Brown It Better

Overhead photo of beef browning in pot.

Most beef stew and soup recipes have you start by browning the meat (and if they don't, run away!). Browning builds excellent flavor, but it comes at a price: The browned bits of meat dry out in the process.

To solve this, we recommend that you buy the beef in large pieces, brown those, and only then cut them up into smaller, bite-size bits. This gives you the best of both worlds: a flavorful soup and a high proportion of meat that's juicy and tender.

Slicing beef into small pieces with knife and tongs.

If your beef is already cut into stewing pieces, you can still make it work: Simply brown half of it. If it's a very large cut, like a chuck roast, you can cut it into steaks first to get slightly more surface area for browning, though this will require browning in batches in the soup pot.

Sautéing aromatics and vegetables in pot.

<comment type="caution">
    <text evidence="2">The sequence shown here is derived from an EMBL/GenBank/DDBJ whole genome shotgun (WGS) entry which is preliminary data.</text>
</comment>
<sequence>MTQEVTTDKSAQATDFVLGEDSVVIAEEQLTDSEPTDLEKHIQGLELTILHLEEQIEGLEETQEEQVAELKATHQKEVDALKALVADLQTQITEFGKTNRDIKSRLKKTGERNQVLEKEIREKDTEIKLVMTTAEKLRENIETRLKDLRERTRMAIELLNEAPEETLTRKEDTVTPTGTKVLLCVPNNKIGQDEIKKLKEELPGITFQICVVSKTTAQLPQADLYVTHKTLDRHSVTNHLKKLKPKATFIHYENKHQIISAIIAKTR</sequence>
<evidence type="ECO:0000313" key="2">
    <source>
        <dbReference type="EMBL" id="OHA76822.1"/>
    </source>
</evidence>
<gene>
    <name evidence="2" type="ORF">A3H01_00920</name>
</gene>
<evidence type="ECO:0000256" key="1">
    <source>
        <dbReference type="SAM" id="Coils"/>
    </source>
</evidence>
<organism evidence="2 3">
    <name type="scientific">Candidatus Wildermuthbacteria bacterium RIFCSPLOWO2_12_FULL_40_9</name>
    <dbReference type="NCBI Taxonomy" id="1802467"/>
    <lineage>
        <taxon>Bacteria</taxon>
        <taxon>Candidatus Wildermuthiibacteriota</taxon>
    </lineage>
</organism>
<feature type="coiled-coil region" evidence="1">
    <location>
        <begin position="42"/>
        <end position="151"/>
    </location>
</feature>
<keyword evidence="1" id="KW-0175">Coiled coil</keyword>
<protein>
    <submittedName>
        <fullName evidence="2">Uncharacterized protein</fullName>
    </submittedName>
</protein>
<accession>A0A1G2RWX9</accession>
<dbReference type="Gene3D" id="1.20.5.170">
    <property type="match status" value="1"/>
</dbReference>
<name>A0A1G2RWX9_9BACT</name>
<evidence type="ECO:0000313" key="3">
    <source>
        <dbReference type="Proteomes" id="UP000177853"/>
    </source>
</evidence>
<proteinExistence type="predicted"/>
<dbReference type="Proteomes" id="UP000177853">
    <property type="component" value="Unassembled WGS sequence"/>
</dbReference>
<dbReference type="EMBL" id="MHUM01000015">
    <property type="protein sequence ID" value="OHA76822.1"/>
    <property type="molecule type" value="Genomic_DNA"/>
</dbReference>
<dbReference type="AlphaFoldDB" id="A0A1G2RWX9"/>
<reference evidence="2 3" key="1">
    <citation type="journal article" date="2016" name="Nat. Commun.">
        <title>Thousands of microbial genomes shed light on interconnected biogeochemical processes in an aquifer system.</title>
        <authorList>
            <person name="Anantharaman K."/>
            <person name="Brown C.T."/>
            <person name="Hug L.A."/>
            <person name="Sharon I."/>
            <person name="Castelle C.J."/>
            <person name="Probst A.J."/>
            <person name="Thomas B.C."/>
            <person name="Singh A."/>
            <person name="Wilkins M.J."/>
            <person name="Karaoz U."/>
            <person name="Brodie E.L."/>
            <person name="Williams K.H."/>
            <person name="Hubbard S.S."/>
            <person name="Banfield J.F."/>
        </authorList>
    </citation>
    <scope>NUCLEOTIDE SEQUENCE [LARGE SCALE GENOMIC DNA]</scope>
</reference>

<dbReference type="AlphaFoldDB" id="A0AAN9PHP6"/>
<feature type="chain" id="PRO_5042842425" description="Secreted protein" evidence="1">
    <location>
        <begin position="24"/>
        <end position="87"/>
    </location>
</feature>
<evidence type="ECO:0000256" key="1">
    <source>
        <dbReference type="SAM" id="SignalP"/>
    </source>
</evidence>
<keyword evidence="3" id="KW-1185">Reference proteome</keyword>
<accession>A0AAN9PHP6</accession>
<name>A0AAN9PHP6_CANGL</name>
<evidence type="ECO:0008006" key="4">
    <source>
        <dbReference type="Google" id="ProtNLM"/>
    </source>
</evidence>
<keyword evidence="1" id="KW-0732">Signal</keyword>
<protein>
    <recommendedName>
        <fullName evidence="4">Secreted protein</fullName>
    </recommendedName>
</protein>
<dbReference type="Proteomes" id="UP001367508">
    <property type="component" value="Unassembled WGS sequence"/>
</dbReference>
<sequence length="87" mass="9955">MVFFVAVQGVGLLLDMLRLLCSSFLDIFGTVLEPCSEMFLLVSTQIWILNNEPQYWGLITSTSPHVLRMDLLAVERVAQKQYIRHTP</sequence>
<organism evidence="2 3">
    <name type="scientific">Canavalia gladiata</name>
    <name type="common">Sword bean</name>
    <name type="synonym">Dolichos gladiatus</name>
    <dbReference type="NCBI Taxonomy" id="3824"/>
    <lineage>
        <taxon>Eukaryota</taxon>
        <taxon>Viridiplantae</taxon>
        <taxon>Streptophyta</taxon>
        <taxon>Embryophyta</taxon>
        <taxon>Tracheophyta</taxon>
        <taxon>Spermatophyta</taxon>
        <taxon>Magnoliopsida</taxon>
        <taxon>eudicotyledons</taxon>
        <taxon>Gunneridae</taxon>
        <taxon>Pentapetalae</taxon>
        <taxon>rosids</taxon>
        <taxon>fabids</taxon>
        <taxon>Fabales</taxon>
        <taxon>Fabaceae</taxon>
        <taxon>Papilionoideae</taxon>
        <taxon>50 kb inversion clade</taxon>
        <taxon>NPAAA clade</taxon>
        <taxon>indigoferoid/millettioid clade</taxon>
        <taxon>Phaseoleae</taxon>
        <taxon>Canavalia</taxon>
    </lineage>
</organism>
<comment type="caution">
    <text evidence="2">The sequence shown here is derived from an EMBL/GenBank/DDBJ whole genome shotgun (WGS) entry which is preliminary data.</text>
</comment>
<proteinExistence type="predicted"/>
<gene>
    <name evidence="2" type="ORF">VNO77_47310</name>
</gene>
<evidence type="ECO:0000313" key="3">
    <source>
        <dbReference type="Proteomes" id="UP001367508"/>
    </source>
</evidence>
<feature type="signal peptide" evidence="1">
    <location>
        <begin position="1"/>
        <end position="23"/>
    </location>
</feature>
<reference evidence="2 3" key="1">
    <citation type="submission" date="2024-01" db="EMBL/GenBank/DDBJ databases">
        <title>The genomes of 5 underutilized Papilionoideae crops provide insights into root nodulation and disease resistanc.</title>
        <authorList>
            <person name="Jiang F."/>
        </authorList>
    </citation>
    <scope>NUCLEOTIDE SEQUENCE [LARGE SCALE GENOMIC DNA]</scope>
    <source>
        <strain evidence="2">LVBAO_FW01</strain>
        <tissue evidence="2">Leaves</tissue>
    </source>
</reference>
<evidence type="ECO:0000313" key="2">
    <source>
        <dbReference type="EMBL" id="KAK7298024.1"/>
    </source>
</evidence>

Just like with a minestrone, we want to sauté our aromatic vegetables as well. It produces a more flavorful broth than if we just dumped the vegetables into the soup raw.

After I've browned my beef and removed it from the pot, I add diced carrots, onion, celery, and garlic to the pot and cook them until they're very lightly browned, using the liquid they initially exude to scrape up any browned bits the beef's left behind on the bottom of the pot.

Then I scrape them out of the pot and set them aside as well. That's because the beef needs time to cook, and if we boil the vegetables for the same amount of time, they'll become flavorless wads of mush. Don't worry: We'll add them back to the pot long enough to tenderize them and get more of their flavor into the broth. Read more about the science of beef browning for soups, braises, and stews in our full article on the subject.